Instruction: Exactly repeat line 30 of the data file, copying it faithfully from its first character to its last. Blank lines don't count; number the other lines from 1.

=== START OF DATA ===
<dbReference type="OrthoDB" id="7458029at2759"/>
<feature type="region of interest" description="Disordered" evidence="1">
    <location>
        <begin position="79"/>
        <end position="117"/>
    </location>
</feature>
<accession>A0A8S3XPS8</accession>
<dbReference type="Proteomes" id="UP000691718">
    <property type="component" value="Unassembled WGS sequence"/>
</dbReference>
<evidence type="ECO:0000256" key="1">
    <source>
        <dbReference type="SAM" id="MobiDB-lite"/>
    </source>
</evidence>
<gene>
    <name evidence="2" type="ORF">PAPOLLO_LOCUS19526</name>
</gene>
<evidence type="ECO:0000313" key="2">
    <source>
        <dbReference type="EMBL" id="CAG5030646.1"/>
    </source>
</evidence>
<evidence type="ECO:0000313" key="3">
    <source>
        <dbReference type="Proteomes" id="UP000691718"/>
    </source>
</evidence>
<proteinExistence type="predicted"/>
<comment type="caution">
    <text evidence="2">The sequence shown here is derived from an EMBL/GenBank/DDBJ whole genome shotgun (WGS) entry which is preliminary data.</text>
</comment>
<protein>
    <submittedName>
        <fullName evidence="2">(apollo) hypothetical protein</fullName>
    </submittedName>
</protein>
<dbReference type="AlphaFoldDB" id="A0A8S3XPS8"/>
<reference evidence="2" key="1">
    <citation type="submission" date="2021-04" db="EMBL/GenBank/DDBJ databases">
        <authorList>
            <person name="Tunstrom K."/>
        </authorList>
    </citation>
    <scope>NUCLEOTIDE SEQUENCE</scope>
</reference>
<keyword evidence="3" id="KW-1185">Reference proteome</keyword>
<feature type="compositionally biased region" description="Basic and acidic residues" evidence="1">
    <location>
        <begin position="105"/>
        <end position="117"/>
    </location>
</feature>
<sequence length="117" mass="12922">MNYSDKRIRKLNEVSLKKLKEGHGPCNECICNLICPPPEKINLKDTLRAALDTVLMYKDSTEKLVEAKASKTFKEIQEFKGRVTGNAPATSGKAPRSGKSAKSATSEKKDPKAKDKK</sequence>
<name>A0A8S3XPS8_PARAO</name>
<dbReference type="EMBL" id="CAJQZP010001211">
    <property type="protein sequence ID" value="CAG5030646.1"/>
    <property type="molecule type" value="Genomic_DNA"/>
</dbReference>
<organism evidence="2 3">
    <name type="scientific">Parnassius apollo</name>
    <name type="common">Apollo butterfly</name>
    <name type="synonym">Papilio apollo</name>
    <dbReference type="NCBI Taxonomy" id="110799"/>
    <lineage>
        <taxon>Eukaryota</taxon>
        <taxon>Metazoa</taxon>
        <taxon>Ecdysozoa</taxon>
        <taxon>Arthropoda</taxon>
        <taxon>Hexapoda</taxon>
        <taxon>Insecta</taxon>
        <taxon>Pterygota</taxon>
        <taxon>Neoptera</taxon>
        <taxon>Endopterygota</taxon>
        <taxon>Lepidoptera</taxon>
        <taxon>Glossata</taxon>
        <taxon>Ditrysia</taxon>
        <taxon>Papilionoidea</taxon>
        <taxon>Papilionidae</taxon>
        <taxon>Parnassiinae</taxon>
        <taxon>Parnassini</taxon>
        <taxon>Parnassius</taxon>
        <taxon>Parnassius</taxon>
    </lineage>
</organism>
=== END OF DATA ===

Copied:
<proteinExistence type="predicted"/>